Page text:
Champagne Louis Roederer Cristal 2004

0,75 l, a Chardonnay Dry White Sparkling wine from France, Champagne, alcohol content: 12,0%

Availability: In stock

€295,00 Incl. tax
Grundpreis: €393,33 / Liter
Quantity:    

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Delivery time: 2-3 workdays. Attention: We bought this bottle from a privat person, so we can\'t charge the german vat for it (german law § 25a UStG).

Alkoholgrad: 12,0% vol.
Allergene: Sulfite, Spuren von Eiweiß
Abfüller/Erzeuger: Louis Roederer Champagne, 51100 Reims, Frankreich

 

2004 Louis Roederer Cristal
Louis Roederer visit the producer
A Champagne Blend Dry White Sparkling wine from
France, Champagne, France
 
Source
Wine Advocate #192
Dec 2010
Reviewer
Antonio Galloni
Rating
97
Maturity
Drink: 2014 - 2034
Current (Release) Cost
$178-$759 (229)
The 2004 Brut Cristal has put on quite a bit of weight since I first tasted it earlier this year. It is a powerful, structured Cristal layered with considerable fruit. Chardonnay seems to play the leading role in 2004, at least today. Cristal is often accessible young, but that is far from the case here. This is a serious, painfully young Cristal that will require considerable patience. Readers who are willing to spend some time with the wine today will find a super-impressive, complete Cristal. The 2004 Cristal is 60% Pinot Noir and 40% Chardonnay. This is Lot L033331E100008, disgorged January, 2010. Anticipated maturity: 2014-2034.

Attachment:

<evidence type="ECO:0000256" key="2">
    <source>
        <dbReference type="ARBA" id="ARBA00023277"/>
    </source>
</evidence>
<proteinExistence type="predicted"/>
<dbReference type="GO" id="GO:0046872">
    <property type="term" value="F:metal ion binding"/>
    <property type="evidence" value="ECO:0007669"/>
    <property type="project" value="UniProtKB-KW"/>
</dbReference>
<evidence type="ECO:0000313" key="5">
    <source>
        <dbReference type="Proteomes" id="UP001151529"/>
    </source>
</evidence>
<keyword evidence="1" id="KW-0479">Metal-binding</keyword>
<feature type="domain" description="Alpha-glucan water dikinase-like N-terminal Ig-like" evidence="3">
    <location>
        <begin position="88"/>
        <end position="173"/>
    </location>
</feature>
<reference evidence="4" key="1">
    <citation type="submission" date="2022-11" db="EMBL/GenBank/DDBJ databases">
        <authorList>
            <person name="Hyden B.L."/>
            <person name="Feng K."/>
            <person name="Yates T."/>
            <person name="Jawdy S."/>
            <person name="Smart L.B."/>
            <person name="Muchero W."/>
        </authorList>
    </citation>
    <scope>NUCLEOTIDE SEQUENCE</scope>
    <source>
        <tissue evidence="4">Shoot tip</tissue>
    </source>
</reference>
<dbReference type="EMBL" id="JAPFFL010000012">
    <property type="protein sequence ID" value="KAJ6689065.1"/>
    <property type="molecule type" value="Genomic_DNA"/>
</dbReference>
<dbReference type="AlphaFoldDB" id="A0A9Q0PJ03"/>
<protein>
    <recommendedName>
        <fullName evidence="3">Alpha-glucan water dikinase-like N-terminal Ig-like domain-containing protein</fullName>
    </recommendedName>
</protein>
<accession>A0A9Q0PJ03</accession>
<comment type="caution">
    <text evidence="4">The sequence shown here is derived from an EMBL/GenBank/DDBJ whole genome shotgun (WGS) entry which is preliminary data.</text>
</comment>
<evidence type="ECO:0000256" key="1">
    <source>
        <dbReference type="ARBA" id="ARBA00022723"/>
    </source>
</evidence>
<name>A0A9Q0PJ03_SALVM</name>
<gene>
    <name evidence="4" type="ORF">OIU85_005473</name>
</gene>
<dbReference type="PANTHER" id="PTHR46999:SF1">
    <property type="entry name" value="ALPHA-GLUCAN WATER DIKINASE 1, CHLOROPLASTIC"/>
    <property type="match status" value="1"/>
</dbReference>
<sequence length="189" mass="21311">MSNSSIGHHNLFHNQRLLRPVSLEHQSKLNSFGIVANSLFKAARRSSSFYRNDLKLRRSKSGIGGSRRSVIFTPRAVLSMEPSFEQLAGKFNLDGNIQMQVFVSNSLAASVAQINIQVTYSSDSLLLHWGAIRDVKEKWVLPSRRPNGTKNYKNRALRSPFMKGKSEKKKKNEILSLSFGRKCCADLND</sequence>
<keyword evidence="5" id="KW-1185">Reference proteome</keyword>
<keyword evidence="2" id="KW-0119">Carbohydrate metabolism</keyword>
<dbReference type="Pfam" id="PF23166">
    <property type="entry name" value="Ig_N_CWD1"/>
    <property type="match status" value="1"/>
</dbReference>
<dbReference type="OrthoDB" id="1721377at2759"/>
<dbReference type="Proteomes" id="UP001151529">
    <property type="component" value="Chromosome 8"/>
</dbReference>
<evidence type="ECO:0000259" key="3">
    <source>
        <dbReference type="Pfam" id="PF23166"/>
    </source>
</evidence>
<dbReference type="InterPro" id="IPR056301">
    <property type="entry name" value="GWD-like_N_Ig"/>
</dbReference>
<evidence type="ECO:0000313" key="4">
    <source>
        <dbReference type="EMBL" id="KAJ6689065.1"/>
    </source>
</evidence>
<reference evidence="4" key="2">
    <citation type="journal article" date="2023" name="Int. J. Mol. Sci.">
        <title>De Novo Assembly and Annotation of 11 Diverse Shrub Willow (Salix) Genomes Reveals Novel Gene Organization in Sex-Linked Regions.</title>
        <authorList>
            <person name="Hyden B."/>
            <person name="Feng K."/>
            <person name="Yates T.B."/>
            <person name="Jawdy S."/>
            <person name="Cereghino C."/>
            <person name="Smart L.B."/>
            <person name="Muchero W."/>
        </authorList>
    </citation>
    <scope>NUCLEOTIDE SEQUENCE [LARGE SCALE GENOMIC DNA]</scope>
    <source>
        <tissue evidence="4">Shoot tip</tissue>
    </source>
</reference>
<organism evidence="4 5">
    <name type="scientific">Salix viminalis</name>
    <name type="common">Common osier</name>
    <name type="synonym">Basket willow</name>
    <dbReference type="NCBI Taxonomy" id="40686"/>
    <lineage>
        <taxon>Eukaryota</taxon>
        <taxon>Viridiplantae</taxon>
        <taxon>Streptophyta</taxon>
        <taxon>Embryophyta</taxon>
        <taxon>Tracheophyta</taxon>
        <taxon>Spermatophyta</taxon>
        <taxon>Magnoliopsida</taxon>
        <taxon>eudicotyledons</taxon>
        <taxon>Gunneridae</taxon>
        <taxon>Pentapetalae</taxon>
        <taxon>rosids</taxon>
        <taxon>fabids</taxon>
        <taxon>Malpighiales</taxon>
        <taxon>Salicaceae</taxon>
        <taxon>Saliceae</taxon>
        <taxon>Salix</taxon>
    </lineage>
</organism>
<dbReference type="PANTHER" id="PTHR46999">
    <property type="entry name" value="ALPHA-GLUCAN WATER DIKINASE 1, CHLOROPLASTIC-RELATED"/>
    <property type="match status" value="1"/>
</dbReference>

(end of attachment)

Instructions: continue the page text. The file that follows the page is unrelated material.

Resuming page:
My visit to these historic cellars earlier in the year was an eye-opening experience. I spent several hours with Chef de Caves Jean-Baptiste Lecaillon tasting through a wide range of 2009s vins claires. Readers may want to take a look at my feature on www.erobertparker.com for more on those wines. The visit was capped off by previews of the 2004 Cristal and the as-yet-unreleased Cristal Rose. Both were superb. Over the last six months the 2004 Cristal has come together beautifully and is shaping up to be a truly great, monumental Champagne. From top to bottom, this is an impressive set of wines. My only real criticism of Roederer is the estate’s insistence on using lot numbers that resemble missile launch codes in their complexity. Surely something simpler must be possible.
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